Worm Breeder's Gazette 9(1): 81

These abstracts should not be cited in bibliographies. Material contained herein should be treated as personal communication and should be cited as such only with the consent of the author.

Alterations In The Synaptic Connections Made By VAn Ventral Cord Motoneurones In Mutants Of unc-4

J.G. White, E. Southgate and J.N. Thomson

Mutants in the gene unc-4 were first isolated by Sydney Brenner in 
1969 and since that time they have become well known and loved genetic 
markers.  The phenotype of these mutants is quite characteristic, they 
are healthy and grow well but have a striking locomotory defects They 
can move forward, albeit with a certain amount of difficulty, but, 
when provoked to move backwards by a tap on the head, the body coils 
up with the dorsal side innermost.  The tail does not coil up in these 
circumstances and usually curves in the opposite sense 
We have reconstructed regions of the ventral cord from three unc- 4(
e120) animals.  The morphology and disposition of motoneurone 
processes is much the same as is seen in wild type animals There is a 
striking difference in the synaptic connections that are made onto 
certain VAn motoneurones however.  Normally VAn motoneurones receive 
chemical synapses from AVA, AVU and AVE interneurones and also make 
gap junctions to AVA.  In unc-4(e120) animals VA2, VA3 and VA10 
motoneurones do not make these synapses, but instead make prominent 
gap junctions onto AVB interneurones, which is characteristic of the 
connections made by VBn and DBn motoneurones.  Thus, although these 
neurones have the same morphological features as VAn motoneurones (eg. 
have anteriorly directed axones), they make synaptic connections that 
are appropriate to VBn motoneurones.  Only certain VAn motoneurones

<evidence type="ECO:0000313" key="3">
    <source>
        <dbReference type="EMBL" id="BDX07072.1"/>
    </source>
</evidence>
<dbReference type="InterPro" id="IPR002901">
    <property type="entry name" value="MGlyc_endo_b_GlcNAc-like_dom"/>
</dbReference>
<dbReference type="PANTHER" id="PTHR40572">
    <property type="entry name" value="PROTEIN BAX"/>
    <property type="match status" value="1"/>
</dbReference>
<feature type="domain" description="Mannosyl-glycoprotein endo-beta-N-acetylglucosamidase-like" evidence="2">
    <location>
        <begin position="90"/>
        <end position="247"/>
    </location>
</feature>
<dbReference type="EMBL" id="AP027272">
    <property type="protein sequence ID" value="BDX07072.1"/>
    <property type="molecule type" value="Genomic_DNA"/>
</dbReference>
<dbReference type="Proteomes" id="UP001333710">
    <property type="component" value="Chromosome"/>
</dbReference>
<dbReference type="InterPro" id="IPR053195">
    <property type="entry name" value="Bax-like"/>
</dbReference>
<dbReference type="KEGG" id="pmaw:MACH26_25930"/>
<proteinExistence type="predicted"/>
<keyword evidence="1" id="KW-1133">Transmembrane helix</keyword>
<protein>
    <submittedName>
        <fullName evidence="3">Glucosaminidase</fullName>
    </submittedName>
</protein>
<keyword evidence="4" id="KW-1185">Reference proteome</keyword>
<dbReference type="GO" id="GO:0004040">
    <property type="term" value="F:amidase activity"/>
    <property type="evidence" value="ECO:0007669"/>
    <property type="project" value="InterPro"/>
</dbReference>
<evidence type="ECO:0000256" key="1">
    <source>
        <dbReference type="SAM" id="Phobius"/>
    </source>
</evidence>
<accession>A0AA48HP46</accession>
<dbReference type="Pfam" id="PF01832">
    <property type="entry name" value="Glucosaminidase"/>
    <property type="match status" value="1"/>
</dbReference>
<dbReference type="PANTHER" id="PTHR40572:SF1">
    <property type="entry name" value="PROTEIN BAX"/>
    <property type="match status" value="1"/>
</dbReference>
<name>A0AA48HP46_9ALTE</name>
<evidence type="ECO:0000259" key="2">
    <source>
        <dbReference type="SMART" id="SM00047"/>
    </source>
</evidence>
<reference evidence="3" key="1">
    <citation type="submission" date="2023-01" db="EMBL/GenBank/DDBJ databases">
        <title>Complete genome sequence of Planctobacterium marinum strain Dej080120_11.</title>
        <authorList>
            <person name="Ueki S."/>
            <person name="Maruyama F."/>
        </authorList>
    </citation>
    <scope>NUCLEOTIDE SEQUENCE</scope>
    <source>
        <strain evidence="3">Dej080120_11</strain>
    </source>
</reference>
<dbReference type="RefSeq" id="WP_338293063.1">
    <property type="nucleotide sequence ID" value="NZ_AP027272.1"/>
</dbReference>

are affected, neurones at either end of the cord (VAl, VAll and VA12) 
are normal (VA4 to VA9 have not been reconstructed).  
In wild type animals VAn and DAn motoneurones receive the same 
synaptic inputs and respectively provide excitatory input to ventral 
and dorsal body muscles during forward locomotion.  Conversely, VBn 
and DBn motoneurones inervate the ventral and dorsal body muscles 
during backward locomotion (Chalfie et al. 1985, J.  Neuroscience, 5: 
956).  The behavioral phenotype of unc-4 is consistent with its 
anatomical phenotype; forward locomotion is presumably mediated by the 
VBn and DBn neurones in the normal way however there will be a certain 
amount of interference from the transformed VA neurones which will 
presumably be also activated because they have the same synaptic 
inputs as VBn and DBn neurones.  During backward movement the 
transformed VAn motoneurones will not be activated.  This will have 
the consequence that only dorsal muscles will receive excitatory input 
in the middle regions of the body, giving rise to the dorsal coiling 
behavior that is observed.  The tight coil of the body additionally 
suggests that VA4 to VA9 are also transformed.  The reverse curve of 
the tail is presumably a reflection of the normal VA11 and VA12 
It is interesting to consider why only certain VAn neurones are 
transformed.  Leakiness is an unlikely explanation because the same 
behavioral phenotype as unc-4(e120) is seen in animals with two trans 
deficiencies that overlap in the unc-4 region (Sigurdson et al.  1984, 
Genetics 108: 331), suggesting that this represents the null phenotype.
A possible clue is that all the transformed VAn neurones are sisters 
of VBn neurones whereas none of the untransformed VAn, or for that 
matter DAn neurones, are sisters of VBn or DBn neurones.  The 
significance of this coincidence is not clear, but it does provide 
food for speculation.